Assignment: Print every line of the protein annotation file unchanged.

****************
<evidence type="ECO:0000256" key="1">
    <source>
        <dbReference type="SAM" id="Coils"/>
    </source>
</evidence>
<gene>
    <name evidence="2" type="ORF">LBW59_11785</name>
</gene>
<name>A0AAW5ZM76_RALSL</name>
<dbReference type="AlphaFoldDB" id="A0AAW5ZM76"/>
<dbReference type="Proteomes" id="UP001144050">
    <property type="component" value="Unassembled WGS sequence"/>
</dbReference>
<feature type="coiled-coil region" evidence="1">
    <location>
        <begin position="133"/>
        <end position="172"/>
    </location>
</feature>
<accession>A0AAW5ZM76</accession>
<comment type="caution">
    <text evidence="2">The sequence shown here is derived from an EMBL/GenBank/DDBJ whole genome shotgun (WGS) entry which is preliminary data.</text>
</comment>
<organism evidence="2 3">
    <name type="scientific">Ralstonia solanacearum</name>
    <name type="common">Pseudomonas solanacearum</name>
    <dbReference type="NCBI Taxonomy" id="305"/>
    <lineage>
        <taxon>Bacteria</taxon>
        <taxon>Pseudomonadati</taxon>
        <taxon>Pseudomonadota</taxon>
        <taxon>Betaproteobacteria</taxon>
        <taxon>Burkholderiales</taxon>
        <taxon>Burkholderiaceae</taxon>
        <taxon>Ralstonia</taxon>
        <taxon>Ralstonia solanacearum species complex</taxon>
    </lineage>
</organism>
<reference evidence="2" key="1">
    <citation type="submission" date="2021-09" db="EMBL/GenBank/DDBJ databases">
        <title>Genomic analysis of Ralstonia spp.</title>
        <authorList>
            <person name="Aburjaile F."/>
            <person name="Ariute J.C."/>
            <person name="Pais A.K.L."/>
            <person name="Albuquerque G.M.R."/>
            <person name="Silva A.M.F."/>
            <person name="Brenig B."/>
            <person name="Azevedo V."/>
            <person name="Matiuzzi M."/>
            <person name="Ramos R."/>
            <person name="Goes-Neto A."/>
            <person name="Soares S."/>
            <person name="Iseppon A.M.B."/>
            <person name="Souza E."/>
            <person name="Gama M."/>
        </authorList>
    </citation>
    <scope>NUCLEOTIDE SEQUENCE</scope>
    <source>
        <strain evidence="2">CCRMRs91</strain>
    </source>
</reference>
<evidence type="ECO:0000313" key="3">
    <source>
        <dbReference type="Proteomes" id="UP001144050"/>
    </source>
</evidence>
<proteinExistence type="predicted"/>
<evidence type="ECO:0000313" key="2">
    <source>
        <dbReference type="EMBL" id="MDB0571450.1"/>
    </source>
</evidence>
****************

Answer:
<evidence type="ECO:0000256" key="1">
    <source>
        <dbReference type="SAM" id="Coils"/>
    </source>
</evidence>
<gene>
    <name evidence="2" type="ORF">LBW59_11785</name>
</gene>
<name>A0AAW5ZM76_RALSL</name>
<dbReference type="AlphaFoldDB" id="A0AAW5ZM76"/>
<dbReference type="Proteomes" id="UP001144050">
    <property type="component" value="Unassembled WGS sequence"/>
</dbReference>
<feature type="coiled-coil region" evidence="1">
    <location>
        <begin position="133"/>
        <end position="172"/>
    </location>
</feature>
<accession>A0AAW5ZM76</accession>
<comment type="caution">
    <text evidence="2">The sequence shown here is derived from an EMBL/GenBank/DDBJ whole genome shotgun (WGS) entry which is preliminary data.</text>
</comment>
<organism evidence="2 3">
    <name type="scientific">Ralstonia solanacearum</name>
    <name type="common">Pseudomonas solanacearum</name>
    <dbReference type="NCBI Taxonomy" id="305"/>
    <lineage>
        <taxon>Bacteria</taxon>
        <taxon>Pseudomonadati</taxon>
        <taxon>Pseudomonadota</taxon>
        <taxon>Betaproteobacteria</taxon>
        <taxon>Burkholderiales</taxon>
        <taxon>Burkholderiaceae</taxon>
        <taxon>Ralstonia</taxon>
        <taxon>Ralstonia solanacearum species complex</taxon>
    </lineage>
</organism>
<reference evidence="2" key="1">
    <citation type="submission" date="2021-09" db="EMBL/GenBank/DDBJ databases">
        <title>Genomic analysis of Ralstonia spp.</title>
        <authorList>
            <person name="Aburjaile F."/>
            <person name="Ariute J.C."/>
            <person name="Pais A.K.L."/>
            <person name="Albuquerque G.M.R."/>
            <person name="Silva A.M.F."/>
            <person name="Brenig B."/>
            <person name="Azevedo V."/>
            <person name="Matiuzzi M."/>
            <person name="Ramos R."/>
            <person name="Goes-Neto A."/>
            <person name="Soares S."/>
            <person name="Iseppon A.M.B."/>
            <person name="Souza E."/>
            <person name="Gama M."/>
        </authorList>
    </citation>
    <scope>NUCLEOTIDE SEQUENCE</scope>
    <source>
        <strain evidence="2">CCRMRs91</strain>
    </source>
</reference>
<evidence type="ECO:0000313" key="3">
    <source>
        <dbReference type="Proteomes" id="UP001144050"/>
    </source>
</evidence>
<proteinExistence type="predicted"/>
<evidence type="ECO:0000313" key="2">
    <source>
        <dbReference type="EMBL" id="MDB0571450.1"/>
    </source>
</evidence>